Grim Fandango has a reputation.
‘Best Adventure Game of the Year’ (IGN). ‘Best of E3 1998’ (GameSpot). ‘PC Game of the Year.’ All over the net, it is hailed as the best adventure game of all time, as someone’s favourite game.
And I’m left scratching my head in bemusement. (Or possibly fleas. But let’s say bemusement.)
The script is, it must be said, rather good. Each chapter of the game is set in a different genre: the Mexican Day of the Dead; film noir; underwater weirdness…
The game itself is, not to mince words, lousy.
I’m playing the new ‘Remastered’ version, which has the singular advantage of being playable. The original game isn’t. It boasts perhaps the worst controls in any game: ‘tank controls’: replacing the patented Scumm point-and-click mouse control with camera-relative keyboard controls. In theory, it’s meant to be intuitive and immersive. In practice, Manny Calavera lurches all over the place as though he’s been doing himself rather well all afternoon on champagne, port, whiskey, brandy, bourbon, vodka, and neat gin, and is on the mother of all blinders. Trying to get him to focus on anything is a nightmare. Start moving him in any direction, and he veers blithely off in the other, deaf to the player’s strangled and increasingly unprintable cries. If he comes across anything interesting, his head starts shaking with an attack of the DTs, as though he’s trying to dislodge the galloping herd of pink elephants. The new version lacks these little delights. Someone has decided that the game would benefit from mouse controls. Huzzah! That is one point in its favour.
As I’ve remarked before, I am not a fan of hotspots. They remove immersion. The background—however pretty (and the graphics are pretty)—is only that, a background: visually impressive, but static and empty. One of the strengths of the Sierra games was their immersion: one could interact with everything on screen, and get a detailed and often hilarious text description, rather than skimming the cursor across the screen to identify the two or three things that the designer wanted you to interact with, or a generic ‘I can’t open that’. The Space Quest series went even further, allowing the player to smell and taste everything they saw. (Want to lick the floor? Want to inhale a pool of seething acid? Sure!)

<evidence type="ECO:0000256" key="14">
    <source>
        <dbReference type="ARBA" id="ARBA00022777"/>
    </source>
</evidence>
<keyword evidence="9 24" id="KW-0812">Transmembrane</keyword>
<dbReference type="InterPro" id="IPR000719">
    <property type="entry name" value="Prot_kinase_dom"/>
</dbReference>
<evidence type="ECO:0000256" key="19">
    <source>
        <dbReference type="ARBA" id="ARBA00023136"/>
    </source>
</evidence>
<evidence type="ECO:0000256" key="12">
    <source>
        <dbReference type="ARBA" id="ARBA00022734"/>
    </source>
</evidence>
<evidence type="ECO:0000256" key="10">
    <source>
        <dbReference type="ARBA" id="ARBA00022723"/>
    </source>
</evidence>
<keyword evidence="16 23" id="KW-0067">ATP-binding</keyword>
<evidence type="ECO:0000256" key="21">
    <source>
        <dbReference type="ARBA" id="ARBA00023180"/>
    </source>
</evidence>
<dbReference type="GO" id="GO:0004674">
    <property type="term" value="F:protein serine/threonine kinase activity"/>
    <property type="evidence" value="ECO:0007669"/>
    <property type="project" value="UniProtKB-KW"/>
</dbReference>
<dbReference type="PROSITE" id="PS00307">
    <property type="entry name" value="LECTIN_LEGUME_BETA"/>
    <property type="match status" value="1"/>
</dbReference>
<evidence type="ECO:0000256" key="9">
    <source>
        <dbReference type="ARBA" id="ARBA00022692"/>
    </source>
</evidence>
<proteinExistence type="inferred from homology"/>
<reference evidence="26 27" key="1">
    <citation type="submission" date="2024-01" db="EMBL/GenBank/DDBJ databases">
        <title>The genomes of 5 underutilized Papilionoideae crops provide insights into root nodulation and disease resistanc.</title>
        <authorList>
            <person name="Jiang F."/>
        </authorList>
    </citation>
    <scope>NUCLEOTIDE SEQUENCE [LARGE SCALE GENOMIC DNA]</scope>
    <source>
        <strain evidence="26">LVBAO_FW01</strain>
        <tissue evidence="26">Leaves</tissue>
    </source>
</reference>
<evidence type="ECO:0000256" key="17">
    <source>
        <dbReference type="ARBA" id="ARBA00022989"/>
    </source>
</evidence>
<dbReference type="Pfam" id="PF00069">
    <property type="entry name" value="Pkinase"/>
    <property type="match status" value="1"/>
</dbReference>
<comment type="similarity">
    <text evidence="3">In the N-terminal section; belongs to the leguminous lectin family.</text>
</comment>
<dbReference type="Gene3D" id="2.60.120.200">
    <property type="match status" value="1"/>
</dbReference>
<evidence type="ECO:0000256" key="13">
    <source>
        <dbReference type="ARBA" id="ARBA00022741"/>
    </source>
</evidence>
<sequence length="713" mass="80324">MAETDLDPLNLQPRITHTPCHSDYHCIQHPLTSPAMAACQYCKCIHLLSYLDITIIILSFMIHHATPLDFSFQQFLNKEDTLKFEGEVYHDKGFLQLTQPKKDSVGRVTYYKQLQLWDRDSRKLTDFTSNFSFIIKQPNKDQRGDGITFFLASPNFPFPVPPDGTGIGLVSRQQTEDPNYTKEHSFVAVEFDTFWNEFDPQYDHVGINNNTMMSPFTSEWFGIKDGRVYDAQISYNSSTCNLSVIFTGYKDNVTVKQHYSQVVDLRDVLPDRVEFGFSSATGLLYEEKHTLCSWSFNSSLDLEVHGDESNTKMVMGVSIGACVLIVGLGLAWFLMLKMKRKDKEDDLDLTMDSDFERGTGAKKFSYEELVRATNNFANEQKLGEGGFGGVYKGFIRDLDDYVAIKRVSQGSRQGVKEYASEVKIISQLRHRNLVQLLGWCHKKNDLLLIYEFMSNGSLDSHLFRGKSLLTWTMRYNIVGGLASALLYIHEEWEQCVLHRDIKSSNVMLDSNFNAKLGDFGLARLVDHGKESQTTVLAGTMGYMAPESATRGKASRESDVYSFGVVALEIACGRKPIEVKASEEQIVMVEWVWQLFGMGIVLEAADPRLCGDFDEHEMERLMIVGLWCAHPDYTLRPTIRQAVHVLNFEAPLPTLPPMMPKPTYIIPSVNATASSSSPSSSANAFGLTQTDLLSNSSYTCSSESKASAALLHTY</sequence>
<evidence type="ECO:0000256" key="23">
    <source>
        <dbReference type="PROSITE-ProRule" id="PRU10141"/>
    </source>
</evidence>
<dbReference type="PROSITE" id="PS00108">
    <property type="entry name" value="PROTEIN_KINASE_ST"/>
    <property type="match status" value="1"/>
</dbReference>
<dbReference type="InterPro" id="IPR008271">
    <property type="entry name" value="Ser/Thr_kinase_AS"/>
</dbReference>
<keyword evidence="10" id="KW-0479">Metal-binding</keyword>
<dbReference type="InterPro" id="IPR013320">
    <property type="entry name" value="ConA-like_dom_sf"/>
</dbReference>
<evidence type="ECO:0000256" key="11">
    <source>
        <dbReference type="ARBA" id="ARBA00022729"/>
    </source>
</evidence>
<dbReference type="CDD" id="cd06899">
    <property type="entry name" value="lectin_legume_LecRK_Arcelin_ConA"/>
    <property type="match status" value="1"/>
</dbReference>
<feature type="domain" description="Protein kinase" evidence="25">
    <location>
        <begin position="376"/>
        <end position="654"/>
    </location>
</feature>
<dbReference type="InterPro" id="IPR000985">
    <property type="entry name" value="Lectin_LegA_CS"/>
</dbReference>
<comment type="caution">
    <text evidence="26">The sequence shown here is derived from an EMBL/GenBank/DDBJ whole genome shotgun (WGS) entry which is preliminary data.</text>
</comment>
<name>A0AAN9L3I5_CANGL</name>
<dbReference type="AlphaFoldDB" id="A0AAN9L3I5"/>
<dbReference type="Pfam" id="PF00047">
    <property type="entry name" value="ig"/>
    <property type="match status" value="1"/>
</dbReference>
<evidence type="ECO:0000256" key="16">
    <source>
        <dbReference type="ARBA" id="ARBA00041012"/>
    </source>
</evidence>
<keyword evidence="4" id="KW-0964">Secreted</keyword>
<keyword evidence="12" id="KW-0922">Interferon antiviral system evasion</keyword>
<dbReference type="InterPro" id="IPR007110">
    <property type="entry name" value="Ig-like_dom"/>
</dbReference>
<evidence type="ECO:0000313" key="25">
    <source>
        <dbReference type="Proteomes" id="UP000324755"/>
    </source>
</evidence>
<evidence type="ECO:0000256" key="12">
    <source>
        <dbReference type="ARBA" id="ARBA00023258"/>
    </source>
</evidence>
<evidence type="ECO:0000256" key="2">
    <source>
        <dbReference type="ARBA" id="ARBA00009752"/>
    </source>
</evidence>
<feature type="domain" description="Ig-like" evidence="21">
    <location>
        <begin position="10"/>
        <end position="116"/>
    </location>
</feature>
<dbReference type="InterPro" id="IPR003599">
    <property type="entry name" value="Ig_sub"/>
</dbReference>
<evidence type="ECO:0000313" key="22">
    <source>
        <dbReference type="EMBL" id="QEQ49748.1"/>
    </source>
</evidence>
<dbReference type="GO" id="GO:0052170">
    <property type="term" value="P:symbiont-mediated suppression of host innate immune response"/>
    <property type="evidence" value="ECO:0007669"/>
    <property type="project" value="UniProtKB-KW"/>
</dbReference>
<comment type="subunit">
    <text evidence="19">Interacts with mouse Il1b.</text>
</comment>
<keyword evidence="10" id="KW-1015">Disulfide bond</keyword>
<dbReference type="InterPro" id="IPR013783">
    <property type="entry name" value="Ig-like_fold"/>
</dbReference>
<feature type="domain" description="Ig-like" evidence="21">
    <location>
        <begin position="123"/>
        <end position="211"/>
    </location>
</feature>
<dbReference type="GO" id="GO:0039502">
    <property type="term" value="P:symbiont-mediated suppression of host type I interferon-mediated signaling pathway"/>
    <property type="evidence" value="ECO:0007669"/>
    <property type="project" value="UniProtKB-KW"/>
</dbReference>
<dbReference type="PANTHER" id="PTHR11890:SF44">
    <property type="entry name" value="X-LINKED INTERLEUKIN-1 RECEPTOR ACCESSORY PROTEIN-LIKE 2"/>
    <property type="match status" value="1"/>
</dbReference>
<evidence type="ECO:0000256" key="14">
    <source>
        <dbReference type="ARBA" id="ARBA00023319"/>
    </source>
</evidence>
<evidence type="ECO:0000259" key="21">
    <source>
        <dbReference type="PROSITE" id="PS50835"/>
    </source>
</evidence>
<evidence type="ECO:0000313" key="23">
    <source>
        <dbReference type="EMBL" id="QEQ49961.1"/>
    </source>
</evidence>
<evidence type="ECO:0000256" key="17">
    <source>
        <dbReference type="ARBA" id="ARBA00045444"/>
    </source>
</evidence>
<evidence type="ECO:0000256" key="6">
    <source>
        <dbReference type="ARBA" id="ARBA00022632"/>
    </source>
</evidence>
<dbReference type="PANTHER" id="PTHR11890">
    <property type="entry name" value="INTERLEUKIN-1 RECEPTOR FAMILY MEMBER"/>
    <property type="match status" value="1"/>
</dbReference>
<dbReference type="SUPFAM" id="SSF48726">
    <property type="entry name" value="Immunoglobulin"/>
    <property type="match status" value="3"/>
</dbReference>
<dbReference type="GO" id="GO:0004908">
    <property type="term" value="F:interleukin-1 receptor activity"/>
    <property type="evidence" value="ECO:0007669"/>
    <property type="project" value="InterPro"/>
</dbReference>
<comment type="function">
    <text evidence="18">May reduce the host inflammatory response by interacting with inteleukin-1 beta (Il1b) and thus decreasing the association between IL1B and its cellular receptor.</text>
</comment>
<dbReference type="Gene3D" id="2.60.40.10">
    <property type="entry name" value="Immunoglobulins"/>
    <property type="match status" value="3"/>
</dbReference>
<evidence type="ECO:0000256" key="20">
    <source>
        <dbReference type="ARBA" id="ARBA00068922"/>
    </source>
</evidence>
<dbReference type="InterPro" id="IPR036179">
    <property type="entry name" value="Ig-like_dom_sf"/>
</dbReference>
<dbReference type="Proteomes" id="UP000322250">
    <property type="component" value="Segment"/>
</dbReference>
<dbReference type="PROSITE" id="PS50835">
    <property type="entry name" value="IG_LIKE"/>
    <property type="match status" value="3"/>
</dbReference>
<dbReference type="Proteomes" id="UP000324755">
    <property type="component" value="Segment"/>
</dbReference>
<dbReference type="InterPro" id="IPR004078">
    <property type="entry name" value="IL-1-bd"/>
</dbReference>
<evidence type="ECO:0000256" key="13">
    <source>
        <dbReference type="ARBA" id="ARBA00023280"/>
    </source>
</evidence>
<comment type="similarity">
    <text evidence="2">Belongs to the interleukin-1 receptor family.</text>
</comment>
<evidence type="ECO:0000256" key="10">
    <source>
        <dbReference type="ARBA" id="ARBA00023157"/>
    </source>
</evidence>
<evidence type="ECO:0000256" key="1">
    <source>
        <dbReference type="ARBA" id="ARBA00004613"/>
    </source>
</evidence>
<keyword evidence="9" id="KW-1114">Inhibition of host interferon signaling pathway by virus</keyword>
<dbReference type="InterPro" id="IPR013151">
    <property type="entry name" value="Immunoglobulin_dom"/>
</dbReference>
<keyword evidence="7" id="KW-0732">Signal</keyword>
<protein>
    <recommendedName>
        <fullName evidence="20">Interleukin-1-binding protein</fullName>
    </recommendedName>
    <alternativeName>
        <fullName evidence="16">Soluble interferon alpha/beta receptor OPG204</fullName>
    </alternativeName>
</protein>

The puzzles are frustrating and bloody-minded. Too many of them are fiddly technical puzzles, the sort of thing which make games like Zork III or Spellbreaker unplayable unless one’s a MENSA candidate. Much of the first couple of years are fine: logical, fairly intuitive, puzzles relying on common sense and imagination. Then it goes downhill. From the start of Year 3, everything is aimed at engineers called Dave. Most of the puzzles are solved by pulling levers and pressing buttons: the anchor puzzle on the ship; the crane puzzle on the island… This is meant to be fun? And then the penny drops. This game came out in 1998. This is the age of glossy but empty games like Myst and Riven, in which you wander around…pulling levers and pressing buttons.
For the past few days, I have been staring at a wall, turning a wheel in a vain attempt to make tumblers line up. I have consulted walkthroughs; I have scoured the net for videos. And still I stand there, turning this wheel, like the OCD-ridden bastard son of Ixion and Sisyphus.
If, as Einstein said, insanity is doing the same thing over and over again and expecting different results, then I am insane. I am lip-wobblingly insane, bughouse, off my chump, gaga, and a candidate for the padded cell and the natty white vest with the sleeves up the back.
And I give up. Life is simply too short to waste on this sort of thing.
Frankly, if you’re after a humorous film noir adventure game, go and play Discworld Noir.
In the meantime, here is a list of twenty adventure games which are better than Grim Fandango:
- King’s Quest IV
- King’s Quest V
- Space Quest IV
- Space Quest V
- Quest for Glory I
- Quest for Glory IV
- The Dagger of Amon-Ra
- Conquests of Camelot
- Freddy Pharkas
- Gabriel Knight
- The Curse of Monkey Island
- Indiana Jones and the Fate of Atlantis
- Sam & Max (Telltale)
- The Last Express
- The Gene Machine
- Discworld I
- Discworld II
- Discworld Noir
- Broken Sword
- The Book of Unwritten Tales